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'If We can Build Satellite in First Attempt, Can Make it Success in Second,' Say School Girls From Rural India Who Built AzadiSAT

By: Damini Solanki

News18.com

Last Updated: August 12, 2022, 10:49 IST

New Delhi, India

Student team of Modern Public School who participated in AzadiSAT

Student team of Modern Public School who participated in AzadiSAT

AzadiSAT is the result of ISRO's push for girls to take up STEM courses. Even though the satellite was not a success, it has ignited dreams in many young girls from rural India who now want to work in the fields of space & technology.

“No one in my family has pursued science. Earlier, my father was apprehensive but now when we have made a satellite, he too wants me to pursue my future studies in space and technology,” said Manya Saluja, a Class 10 student of Modern Public School, Delhi who was part of a team of school girls who were mentored by Indian Space Research Organisation (ISRO) to develop and built a satellite.

A total of 750 girl students from across India were selected to build ‘AzadiSAT’, a satellite which marked India’s 75th year of Independence. As part of the programme ISRO aims to push girls to take up Science, Technology, Engineering, and Mathematics (STEM). Even though the satellite was not a success, ISRO has been successful in planting dreams in eyes of young girls from rural India who now are aiming at working in STEM, especially space and technology.

In this initiative girl students from mainly government schools coming from economically weak backgrounds across the country were provided guidance to build these payloads, which were then integrated by the student team of “Space Kidz India”.

As many as 75 schools across the country were selected to be part of this futuristic project, where students, predominantly from classes 8th-12th, were provided with practical exposure to space science. Each team from the 75 schools consisted of 10 girl students.

All the 10 girls in my team want to pursue the science stream now as this initiative has pushed out our curiosity and fascination for space.

“All the 10 girls in my team want to pursue the science stream now as this initiative has pushed out our curiosity and fascination for space. We used to have four-hour long online sessions once a week and all of us used to be excited every time” said Angel Kalra, a student of Modern Public School, Delhi.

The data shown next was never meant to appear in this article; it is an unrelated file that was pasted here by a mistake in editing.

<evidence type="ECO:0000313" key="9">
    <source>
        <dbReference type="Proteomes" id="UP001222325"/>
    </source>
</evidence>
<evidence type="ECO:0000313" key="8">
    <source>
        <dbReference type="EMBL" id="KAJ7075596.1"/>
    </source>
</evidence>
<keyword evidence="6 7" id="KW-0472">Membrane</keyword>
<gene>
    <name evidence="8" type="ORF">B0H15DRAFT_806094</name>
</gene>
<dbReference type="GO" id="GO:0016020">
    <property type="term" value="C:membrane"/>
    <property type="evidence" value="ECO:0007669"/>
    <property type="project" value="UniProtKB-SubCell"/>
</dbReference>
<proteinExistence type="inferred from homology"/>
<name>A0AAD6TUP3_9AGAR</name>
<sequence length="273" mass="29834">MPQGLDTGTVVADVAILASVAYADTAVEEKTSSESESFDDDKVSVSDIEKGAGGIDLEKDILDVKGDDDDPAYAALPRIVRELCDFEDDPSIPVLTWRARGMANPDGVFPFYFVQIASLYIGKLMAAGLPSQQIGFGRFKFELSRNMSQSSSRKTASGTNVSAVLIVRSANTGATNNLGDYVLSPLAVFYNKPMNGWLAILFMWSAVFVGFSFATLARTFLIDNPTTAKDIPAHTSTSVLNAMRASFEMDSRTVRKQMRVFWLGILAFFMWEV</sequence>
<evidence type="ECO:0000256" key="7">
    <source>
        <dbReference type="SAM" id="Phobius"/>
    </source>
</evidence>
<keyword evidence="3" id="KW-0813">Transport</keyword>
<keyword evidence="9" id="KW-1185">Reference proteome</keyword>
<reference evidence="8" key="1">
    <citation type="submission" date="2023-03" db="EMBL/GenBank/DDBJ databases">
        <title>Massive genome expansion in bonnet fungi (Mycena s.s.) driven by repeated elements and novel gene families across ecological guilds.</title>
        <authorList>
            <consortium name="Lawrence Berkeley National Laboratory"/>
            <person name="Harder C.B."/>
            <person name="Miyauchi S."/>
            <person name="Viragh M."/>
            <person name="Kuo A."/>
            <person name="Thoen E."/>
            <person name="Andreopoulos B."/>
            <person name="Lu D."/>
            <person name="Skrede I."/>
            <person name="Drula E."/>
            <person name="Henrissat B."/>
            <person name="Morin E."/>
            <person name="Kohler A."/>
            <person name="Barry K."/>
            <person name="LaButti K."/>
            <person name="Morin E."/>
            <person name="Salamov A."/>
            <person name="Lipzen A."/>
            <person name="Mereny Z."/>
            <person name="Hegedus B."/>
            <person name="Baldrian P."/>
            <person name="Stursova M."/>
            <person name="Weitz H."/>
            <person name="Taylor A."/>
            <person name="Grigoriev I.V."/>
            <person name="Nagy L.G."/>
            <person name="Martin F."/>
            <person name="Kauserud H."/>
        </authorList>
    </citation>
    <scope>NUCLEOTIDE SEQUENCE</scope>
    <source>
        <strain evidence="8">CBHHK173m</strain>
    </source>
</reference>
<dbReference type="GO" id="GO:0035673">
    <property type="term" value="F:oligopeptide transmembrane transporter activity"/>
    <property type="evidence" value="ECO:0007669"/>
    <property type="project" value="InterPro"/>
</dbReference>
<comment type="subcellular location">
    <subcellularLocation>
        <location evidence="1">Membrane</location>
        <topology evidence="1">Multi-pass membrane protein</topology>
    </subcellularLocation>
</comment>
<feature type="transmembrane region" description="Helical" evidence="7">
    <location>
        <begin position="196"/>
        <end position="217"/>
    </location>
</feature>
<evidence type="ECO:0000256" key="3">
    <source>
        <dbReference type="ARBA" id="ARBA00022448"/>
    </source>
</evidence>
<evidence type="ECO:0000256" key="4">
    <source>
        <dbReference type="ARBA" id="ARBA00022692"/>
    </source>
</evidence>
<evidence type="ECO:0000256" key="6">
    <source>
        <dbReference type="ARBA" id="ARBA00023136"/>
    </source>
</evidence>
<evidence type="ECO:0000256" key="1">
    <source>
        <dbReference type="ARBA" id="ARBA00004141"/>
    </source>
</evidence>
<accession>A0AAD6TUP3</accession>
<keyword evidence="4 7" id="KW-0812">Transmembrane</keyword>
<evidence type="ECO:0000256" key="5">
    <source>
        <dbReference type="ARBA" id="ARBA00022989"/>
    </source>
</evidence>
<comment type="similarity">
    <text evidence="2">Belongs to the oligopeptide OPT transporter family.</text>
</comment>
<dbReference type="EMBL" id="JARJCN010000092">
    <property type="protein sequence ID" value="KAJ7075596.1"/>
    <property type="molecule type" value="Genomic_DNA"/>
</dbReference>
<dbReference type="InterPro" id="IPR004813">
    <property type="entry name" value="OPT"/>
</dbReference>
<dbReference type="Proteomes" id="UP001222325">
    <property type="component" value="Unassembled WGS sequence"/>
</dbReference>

The countdown, launch, and all three stages of the journey from the Spaceport went as per the calculations of the ISRO scientists. SSLV was carrying the Earth Observation Satellite (EOS-02), the main payload of AzadiSat, but it was unfortunately declared a failure because it could not reach its assigned orbit.

If we can build a satellite in first attempt, we can do it again to make it a success.

The girls were disheartened after the failure, however, they have not lost hope. They say that if we can build a satellite this time, we can do it again to make it a success. “Although the satellite failed after the launch, we are happy that it passed the three stages successfully. The initiative is one of its kind with the ‘All women concept’ and it has really helped all the selected girls to explore space sciences,” said Avnish Kaur, another student who was part of this initiative.

As part of the project, girls were given a basic understanding and knowledge of space and were tutored to build a small experiment and launch it to the edge of space through a “Balloon Satellite” or through an “Orbital Satellite”.

“ I was the only one who was selected to visit the center. There were big digital screens there and the whole experience was nothing but mesmerizing. No one in my family has pursued the science stream and my father was not even sure if I should be a part of the AzadiSAT initiative. However now that we built a satellite of our own even he is excited and wants me to pursue my future studies in this field,” said Manya Saluja, a Class 10 student of Modern Public School, Delhi.

The 8 kg satellite was equipped with 75 Femto experiments, selfie cameras, and long-range communication transponders. It was embedded with 75 different payloads, each weighing 50 gm. To measure the ionising radiation in its orbit, it also contained a long-range transponder and a solid-state PIN diode-based radiation counter. The satellite also had a recorded version of the National Anthem of India.

AzadiSAT aimed to show the participation of daughters not just in the field of Space Sciences, but also in painting the future of this country.

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first published:August 12, 2022, 09:58 IST
last updated:August 12, 2022, 10:49 IST